Johanna’s project focuses on whether consumption of specific broccoli sprout preparations will elicit changes in the gut microbiota, to the effect of improving the production of microbiota-specific bioactives that have local anti-inflammatory effects, and promoting intestinal homeostasis by reducing dysbiosis. Broccoli sprouts represent an effective, and accessible way to add dietary intervention to existing treatment and prevention strategies for IBD patients. This project is a continuation of previous research on bioactive compounds in broccoli, completed in the labs of Drs. Yanyan Li and Tao Zhang at Husson University in Bangor. While some of the work may be similar, the skill set she has gained in her graduate work is entirely new. For the 2020/2021 winter break, Johanna was managing a 40-mouse study looking at DSS-treatment and different preparations of a broccoli sprout diet for 5 weeks, which resulted in hundreds of samples collected, hundreds of data time points, and enough follow-up laboratory and analysis work to keep her occupied for an entire year. She has learned how to culture bacteria in an anaerobic chamber, which is a notoriously fussy machine that requires regular attention, as well as to grow them under different conditions for biochemical analysis and enzyme activity. She is currently learning additional histology skills, DNA extraction, DNA sequencing library preparation, DNA sequence analysis, and more. Recently, she has participated in a pilot study to develop an immunological model of IBD, using IL-10 knockout mice. While IL-10 mice have been used to study IBD, they have never been applied in this way to study the interaction of diet, microbes, and disease.
She has presented this work at the American Society for Microbiology annual meeting, and at the UC Davis Research Experience for Undergraduates (REU) symposium, and has several conference presentations planned for 2022. Johanna has an author on a paper in early 2022 for work she contributed to as an undergraduate, and is preparing 3 manuscripts generated from her masters work which will be submitted for peer review at a scientific journal in 2022.
Johanna has been accepted to the Nutrition PhD program at UMaine, and will continue working with Dr. Li and I, as well as the full research team. Based on those preliminary results, Johanna’s doctoral work will focus on developing that new model, synthesizing information from both models, and using those results to develop diet intervention trials in human patients. After her PhD, Johanna intends to conduct research at an institution here in Maine, and to continue her work connecting the biochemistry of nutrition with gut microbiology and human health.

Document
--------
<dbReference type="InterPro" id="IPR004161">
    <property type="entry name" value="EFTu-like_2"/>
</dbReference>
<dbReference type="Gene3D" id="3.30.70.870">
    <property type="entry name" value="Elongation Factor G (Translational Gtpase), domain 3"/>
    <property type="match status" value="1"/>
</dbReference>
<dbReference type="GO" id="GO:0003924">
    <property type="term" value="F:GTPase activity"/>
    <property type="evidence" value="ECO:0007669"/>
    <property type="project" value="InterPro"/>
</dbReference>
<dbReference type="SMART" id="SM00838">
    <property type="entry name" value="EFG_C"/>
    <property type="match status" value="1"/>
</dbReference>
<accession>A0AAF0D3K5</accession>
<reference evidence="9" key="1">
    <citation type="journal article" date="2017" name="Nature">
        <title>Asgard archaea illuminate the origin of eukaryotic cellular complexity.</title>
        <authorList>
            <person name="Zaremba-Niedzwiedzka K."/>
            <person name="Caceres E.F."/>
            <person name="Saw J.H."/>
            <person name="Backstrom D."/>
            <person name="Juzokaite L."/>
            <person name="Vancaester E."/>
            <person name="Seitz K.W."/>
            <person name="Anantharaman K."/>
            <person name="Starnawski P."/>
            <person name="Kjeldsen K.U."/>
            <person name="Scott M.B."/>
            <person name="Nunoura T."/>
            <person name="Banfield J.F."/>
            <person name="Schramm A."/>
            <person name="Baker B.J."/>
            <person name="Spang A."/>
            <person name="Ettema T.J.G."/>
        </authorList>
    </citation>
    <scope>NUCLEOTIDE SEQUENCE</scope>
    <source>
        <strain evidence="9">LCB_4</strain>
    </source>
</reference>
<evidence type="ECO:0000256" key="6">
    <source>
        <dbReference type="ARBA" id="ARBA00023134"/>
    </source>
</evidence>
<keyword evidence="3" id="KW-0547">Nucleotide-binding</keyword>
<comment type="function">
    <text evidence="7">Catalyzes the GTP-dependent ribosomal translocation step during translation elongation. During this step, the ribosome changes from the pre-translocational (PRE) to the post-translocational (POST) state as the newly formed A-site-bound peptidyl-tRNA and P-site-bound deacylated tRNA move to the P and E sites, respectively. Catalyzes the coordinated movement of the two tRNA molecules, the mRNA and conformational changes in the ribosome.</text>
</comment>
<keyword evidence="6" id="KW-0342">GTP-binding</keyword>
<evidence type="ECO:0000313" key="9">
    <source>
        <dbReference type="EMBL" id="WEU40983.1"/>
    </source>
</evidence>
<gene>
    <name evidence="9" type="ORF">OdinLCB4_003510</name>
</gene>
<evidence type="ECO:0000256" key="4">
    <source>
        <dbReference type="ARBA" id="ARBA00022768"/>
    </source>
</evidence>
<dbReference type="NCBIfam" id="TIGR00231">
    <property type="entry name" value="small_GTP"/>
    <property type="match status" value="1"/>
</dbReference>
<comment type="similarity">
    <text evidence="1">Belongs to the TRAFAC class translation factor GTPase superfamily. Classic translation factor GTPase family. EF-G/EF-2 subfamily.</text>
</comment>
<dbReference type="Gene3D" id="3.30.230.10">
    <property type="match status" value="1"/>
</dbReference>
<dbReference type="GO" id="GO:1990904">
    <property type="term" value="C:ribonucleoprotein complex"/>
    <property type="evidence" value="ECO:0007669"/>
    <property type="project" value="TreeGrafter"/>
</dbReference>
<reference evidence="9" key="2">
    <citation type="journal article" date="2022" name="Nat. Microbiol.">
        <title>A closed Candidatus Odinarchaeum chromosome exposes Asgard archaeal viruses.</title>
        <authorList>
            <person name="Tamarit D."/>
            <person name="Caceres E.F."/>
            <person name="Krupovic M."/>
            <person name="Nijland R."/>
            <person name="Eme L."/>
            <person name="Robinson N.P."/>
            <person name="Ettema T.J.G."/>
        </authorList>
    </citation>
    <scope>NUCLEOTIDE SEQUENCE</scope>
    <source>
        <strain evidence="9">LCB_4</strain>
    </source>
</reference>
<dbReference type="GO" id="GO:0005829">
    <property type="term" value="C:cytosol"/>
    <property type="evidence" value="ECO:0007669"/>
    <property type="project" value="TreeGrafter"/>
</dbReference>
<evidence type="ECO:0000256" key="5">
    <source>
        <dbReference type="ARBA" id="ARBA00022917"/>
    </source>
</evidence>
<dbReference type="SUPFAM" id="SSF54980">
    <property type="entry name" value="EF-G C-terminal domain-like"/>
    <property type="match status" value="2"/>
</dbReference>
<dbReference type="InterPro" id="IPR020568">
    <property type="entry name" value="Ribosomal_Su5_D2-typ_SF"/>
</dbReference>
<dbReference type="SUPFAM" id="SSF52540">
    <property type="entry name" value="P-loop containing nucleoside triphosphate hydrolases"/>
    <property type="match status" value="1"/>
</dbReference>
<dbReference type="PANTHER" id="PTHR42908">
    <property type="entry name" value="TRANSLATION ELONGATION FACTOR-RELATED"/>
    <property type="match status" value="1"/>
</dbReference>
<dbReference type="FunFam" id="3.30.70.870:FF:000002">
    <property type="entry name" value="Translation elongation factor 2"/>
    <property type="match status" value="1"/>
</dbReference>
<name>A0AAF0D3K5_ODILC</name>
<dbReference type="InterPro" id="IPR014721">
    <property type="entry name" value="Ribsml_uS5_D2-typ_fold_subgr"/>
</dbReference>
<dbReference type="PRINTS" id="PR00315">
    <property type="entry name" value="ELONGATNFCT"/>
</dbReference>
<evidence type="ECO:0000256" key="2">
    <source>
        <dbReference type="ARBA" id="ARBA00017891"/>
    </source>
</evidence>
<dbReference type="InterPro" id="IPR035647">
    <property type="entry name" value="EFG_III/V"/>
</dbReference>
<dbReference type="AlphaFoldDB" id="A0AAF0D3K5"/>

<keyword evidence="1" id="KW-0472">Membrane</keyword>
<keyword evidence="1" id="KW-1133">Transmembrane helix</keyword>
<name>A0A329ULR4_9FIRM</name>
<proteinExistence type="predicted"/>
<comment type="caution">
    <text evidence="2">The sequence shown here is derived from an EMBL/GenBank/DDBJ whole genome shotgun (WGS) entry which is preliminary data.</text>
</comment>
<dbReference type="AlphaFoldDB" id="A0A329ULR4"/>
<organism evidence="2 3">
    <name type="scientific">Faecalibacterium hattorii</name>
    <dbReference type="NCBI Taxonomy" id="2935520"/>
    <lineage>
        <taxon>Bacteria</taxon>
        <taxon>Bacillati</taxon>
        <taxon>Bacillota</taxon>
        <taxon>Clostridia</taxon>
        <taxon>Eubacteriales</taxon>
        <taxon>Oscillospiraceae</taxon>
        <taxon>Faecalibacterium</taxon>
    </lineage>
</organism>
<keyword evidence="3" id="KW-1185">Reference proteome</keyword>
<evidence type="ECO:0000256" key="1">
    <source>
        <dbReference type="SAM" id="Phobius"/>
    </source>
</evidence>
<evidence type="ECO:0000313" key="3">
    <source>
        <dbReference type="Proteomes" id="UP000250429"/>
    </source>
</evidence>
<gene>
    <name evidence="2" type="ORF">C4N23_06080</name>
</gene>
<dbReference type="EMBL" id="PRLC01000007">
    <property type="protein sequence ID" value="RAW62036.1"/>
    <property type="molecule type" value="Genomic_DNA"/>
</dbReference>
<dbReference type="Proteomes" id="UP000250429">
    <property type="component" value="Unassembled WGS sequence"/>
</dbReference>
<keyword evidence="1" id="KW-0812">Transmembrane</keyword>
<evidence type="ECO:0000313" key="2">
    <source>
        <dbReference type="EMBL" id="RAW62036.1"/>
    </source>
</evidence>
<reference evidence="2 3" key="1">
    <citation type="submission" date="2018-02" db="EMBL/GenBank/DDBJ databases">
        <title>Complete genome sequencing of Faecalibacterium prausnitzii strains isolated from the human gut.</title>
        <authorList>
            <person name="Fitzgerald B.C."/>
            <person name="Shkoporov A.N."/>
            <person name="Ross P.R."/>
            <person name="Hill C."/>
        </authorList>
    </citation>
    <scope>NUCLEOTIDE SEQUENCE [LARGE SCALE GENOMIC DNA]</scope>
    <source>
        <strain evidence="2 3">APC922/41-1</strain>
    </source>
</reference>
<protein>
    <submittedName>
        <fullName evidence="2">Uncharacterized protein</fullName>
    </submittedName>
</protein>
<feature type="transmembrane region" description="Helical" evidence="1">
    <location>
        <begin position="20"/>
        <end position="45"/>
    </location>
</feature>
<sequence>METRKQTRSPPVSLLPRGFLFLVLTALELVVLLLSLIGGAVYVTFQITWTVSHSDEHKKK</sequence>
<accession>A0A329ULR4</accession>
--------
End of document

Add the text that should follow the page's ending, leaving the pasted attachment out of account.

UMaine and many other universities are having in-person graduation ceremonies, and welcoming students who are graduating this year, as well as those who finished in 2021 and 2020 who were not able to walk in a regular ceremony. I made it to the ceremony for the graduates, so I could cheer on Sarah, where over 400 of the more 600 total graduate students matriculating got hooded and recognized for their achievement.
This year, many Ishaq Lab members walked across the stage and off into the next step in their life.
Sarah Hosler, Animal and Veterinary Science Master’s of Science student, who will be defending her thesis this summer and is considering her next career step.
Johanna Holman, Food Science and Nutrition Master’s of Science student, who will be defending her thesis this summer and returning this fall for a PhD!
Rebecca French, AVS undergrad who did her Capstone project as part of the squirrel pilot project I ran this past year. Rebecca won a research grant for this work. She is heading to vet school in Long Island!
Morgan Rocks, AVS undergrad who did her Capstone project as part of the squirrel pilot project I ran this past year. She is heading to vet school in the midwest!
Natalie Sullivan, AVS undergrad who did her Capstone project as part of the Cryptosporidium pilot project we are running. She is planning to work for a year before pursuing vet school.
Jade Chin, AVS undergrad who defended her Honor’s Thesis in 2021 and was awarded High Honors for it, has been in Glasgow, Scotland, for her senior year/first year of veterinary school there.
Myra Arshad, an REU student who is graduating from Stoney Brook University. She’s taking a year to work in research before pursuing a graduate degree.
In addition, we had a handful of other undergraduate students who performed their independent research for their Capstone projects in the Ishaq Lab graduate this year.
Seems like a lifetime ago that I walked the stage and was hooded during the graduation for my doctoral degree, just 5 years ago. In 2020, most Universities have cancelled their in-person graduations due to pandemic concerns, with faint hopes that they might be able to host the opportunity for 2020 graduates “to walk” at a future ceremony. It’s a good day to reflect on the opportunities and privileges I’ve been afforded that have helped me along the way.